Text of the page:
5 Things You Really Need to Know about Your Inherited IRA
When most of us think about IRAs, we picture accounts we open ourselves in order to save for retirement.
However, there is such a thing as an inherited IRA, and if you are the inheritor of one of these accounts, you need to know several key things to make sure you’re using them correctly.
What Is an Inherited IRA?
An inherited IRA is nothing more than an individual retirement account opened by someone else, and then passed to an heir upon that person’s death.
It could be an IRA opened by a parent passing to one of their children. It could be an IRA opened by a spouse, passing to the other spouse.
However, don’t let that seeming simplicity fool you. It’s actually a complicated situation. Here’s what you need to know about handling your inherited IRA.
Only Beneficiary Spouses Can Roll an Inherited IRA Over
You might think that upon inheriting an IRA, you could just roll it over into your own individual retirement account, but that would be wrong. The government doesn’t allow that, unless you’re an inheriting spouse. Any other heir, including children of a parent, cannot roll the IRA into their own account.
With that being said, if you’re a widow or widower inheriting the IRA of your spouse, you are allowed to roll that account into your own without any legal repercussions (other than paying the eventual tax on that account in the case of a standard, non-Roth IRA).
Often, this is the simplest solution for spouses, and can greatly aid in your own retirement planning. However, if you’re not a surviving spouse, you’ll need to take another action.
A lot of this is because you’re legally required to start taking withdrawals from the IRA unless you’re a surviving spouse – you can’t leave the money in the account.
As a note, if the account in question is a Roth IRA, and the surviving spouse (you) decides to take disbursements early, you will face the 10% penalty, which could eat into your nest egg considerably. This only applies if you have not yet reached 59.5 years of age, of course.
You Can Opt for a Lump Sum Payment
Any heir inheriting an IRA, including spouses, can opt to take a lump sum payment from the account. Essentially, this will close out the account.
The IRS will take their cut of the pie, and you’ll lose some benefits (such as the ability to generate tax-free income down the road with a Roth IRA).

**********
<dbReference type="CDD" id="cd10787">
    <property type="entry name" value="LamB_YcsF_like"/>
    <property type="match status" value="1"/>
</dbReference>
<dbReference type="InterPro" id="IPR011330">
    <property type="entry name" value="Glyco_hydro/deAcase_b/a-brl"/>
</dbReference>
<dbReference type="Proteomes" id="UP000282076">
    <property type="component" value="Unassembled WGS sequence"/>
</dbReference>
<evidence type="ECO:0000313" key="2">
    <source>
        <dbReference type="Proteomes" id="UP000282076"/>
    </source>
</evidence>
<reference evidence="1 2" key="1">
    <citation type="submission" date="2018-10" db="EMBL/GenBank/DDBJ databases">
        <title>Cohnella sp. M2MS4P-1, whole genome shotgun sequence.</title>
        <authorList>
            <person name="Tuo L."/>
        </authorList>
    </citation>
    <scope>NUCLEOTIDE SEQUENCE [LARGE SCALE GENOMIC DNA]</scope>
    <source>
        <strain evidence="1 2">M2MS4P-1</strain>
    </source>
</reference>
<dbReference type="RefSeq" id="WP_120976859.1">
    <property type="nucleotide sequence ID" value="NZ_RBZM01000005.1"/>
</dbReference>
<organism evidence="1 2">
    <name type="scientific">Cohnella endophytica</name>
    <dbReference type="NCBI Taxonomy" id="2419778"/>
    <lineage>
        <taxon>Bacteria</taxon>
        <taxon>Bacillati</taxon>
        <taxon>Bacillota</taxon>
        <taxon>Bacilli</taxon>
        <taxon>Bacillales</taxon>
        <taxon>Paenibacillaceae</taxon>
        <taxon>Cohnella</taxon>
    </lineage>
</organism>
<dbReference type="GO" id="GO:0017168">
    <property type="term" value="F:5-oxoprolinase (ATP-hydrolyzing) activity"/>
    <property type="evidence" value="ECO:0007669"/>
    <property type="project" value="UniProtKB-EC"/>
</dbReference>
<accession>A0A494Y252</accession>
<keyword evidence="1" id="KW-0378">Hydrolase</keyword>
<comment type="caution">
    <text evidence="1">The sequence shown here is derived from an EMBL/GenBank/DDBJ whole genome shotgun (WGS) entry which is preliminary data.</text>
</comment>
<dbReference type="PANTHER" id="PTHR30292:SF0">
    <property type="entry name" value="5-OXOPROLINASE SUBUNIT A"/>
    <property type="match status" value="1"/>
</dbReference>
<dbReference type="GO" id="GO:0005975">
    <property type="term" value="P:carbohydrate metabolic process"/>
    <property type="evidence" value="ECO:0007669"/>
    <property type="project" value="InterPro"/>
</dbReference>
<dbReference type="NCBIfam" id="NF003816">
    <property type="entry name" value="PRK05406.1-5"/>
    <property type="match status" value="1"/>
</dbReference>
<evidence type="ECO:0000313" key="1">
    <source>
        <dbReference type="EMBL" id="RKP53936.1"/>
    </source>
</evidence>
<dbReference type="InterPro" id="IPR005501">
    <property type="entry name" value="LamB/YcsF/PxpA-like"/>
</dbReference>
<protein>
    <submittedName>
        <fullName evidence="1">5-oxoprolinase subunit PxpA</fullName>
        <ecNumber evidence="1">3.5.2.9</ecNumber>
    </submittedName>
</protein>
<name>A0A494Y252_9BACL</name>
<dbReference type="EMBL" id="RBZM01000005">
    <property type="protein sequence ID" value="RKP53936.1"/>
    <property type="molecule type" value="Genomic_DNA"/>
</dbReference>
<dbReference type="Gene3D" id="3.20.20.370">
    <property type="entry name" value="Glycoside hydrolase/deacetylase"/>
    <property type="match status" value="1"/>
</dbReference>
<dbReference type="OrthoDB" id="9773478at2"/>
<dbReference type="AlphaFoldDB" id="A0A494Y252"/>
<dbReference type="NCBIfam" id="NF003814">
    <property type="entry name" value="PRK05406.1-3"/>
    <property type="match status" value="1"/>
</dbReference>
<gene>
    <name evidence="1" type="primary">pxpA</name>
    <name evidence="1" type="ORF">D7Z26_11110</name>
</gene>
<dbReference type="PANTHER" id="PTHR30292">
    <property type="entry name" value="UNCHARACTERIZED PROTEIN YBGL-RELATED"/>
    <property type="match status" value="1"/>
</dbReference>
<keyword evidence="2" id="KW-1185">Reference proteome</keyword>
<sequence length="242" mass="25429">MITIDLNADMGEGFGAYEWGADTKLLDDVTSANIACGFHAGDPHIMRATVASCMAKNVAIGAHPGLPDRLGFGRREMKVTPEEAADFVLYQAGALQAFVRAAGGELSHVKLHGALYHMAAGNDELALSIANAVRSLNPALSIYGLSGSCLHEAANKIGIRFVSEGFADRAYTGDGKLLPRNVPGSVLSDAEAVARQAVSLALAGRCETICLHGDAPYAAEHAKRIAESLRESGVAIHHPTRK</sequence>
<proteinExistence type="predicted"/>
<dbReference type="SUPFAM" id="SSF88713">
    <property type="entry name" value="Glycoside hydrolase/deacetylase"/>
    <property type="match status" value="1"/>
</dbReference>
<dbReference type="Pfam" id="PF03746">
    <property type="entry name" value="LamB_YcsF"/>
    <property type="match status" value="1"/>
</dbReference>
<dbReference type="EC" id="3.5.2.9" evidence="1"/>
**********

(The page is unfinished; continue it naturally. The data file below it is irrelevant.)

If the amount in the IRA isn’t all that significant, this may be the simplest option for non-spousal heirs, and you don’t have to worry about the 59.5-year-old rule, either.
You can take a lump sum withdrawal from an inherited IRA at any age. However, if the amount in the account is significant, you might be better served by changing tactics and going a different route. This is also where things get a bit more complicated.
Using the Stretch Rule
There’s such a thing as the “stretch rule” that applies to an inherited IRA. In this instance, you would begin taking disbursements every year.
There are two factors that will determine the amount of each withdrawal. The first of those is your life expectancy at the time of the original IRA owner’s death. The second is the total value of the money in the account. The IRS actually has a chart that you will use to determine this.
You’ll use that number to determine the percentage of the account’s value you’ll take out annually. For instance, if your life expectancy is another 36 years, then you would be legally required to take 1/36 of the account’s value out the first year. The next year that would drop to 1/35 and so on.
Note that this is the only way that you can maximize your tax benefits with an inherited IRA. It’s also possible to leave the money in the account for a very, very long time (decades in some instances) during which time it will grow significantly (and still enjoy tax advantages).
The Five Year Rule
There’s another rule that applies to an inherited IRA. The five-year rule is essentially this: if the owner of the IRA had not yet started taking disbursements from the account, you are legally allowed to leave the money in the account for another five years (at maximum – you can withdraw it before that if you prefer, but you cannot leave it for longer than five years).
Once you reach the five-year mark, the entire amount in the IRA has to be withdrawn. Why wait if you have to withdraw the entire amount eventually? It’s all about buying time. You can figure out how to protect yourself from the additional tax liability during that time.
Know Your Restrictions
While an inherited IRA can be a blessing, there are quite a few things that you’re not allowed to do. For instance, you can’t convert it into a Roth IRA. That does not apply to surviving spouses, though, only other heirs.
In the end, an inherited IRA can be a significant financial windfall, but it needs to be utilized correctly. Unless you’re a surviving spouse, there are considerable restrictions on what you can and cannot do with that account.
A wrong move could leave you facing serious tax penalties, so it’s best to plan carefully before taking any action.